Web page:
Should I start glucosamine for my arthritis?

The treatment of osteoarthritis requires a team-based approach between your physiotherapist, doctor and specialist to direct you on the best course of treatment for your hip and knee pain. Commonly pain killers (Panadol, Panadol Osteo, Panamax) and non-steroidal anti-inflammatory drugs (Voltarin, Nurofen, Mobic, Celebrex) are used to assist with pain and inflammation to settle an arthritic joint.


Drugs which actually modify the condition of osteoarthritis are increasingly being sourced for example, glucosamine and chondroitin. Annually global sales of these products have created a multi billion-dollar industry. Glucosamine is used to make up for the loss of cartilage and chondroitin to provide compressive properties to cartilage. Both of these drugs are taken orally and some of the dose reaches the painful joint.


A study by Wandel 20101 set about determining the effects of glucosamine, chondroitin, or placebo (sugar pill) in patients with osteoarthritis in terms of joint pain and findings on x-ray. Interestingly this study found: no change in joint pain or findings on x-ray. The findings are consistent with the opinions of leading sports medicine physicians and orthopaedic surgeons in Perth, Western Australia.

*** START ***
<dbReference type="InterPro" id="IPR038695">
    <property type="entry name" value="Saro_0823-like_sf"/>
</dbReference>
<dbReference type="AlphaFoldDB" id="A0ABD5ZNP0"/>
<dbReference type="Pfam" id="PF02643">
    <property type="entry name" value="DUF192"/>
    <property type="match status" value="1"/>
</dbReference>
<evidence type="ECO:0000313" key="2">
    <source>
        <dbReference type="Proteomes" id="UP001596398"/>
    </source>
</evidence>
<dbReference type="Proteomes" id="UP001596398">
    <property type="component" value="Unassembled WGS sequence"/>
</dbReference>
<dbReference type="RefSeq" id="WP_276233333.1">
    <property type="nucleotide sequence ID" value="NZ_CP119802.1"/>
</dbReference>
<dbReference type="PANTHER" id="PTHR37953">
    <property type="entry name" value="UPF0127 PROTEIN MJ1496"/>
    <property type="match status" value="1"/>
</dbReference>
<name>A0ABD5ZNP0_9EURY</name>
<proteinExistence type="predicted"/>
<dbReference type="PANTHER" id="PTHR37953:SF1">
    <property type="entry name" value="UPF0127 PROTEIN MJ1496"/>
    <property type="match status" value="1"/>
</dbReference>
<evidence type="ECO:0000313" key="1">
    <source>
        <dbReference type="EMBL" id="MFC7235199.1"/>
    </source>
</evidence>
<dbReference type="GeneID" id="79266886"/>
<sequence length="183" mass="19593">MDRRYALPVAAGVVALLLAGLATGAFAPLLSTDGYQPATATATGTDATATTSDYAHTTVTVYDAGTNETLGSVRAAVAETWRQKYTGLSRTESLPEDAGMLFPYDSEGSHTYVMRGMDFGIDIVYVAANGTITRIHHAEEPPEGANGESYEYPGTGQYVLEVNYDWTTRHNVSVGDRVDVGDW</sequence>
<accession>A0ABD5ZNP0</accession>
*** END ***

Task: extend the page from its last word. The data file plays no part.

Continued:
Recommendations: We see no harm in patients continued use of glucosamine and chondroitin, however research suggests there is no effects when compared to a placebo or sugar pill. Patients should consider receiving other forms of treatment prior to commencing or continuing the use of these drugs.

The WA Health Group team consists of physiotherapists, exercise physiologists and dietitians. Our team is willing to assist you to better manage your osteoarthritis. Our clinic is located in Hilton, Western Australia, and a short drive from the centre of Fremantle.


References:

Wandel S, Jüni P, Tendal B, Nüesch E, Villiger PM, Welton NJ, et al. Effects of glucosamine, chondroitin, or placebo in patients with osteoarthritis of hip or knee: network meta-analysis. BMJ. 2010;341.

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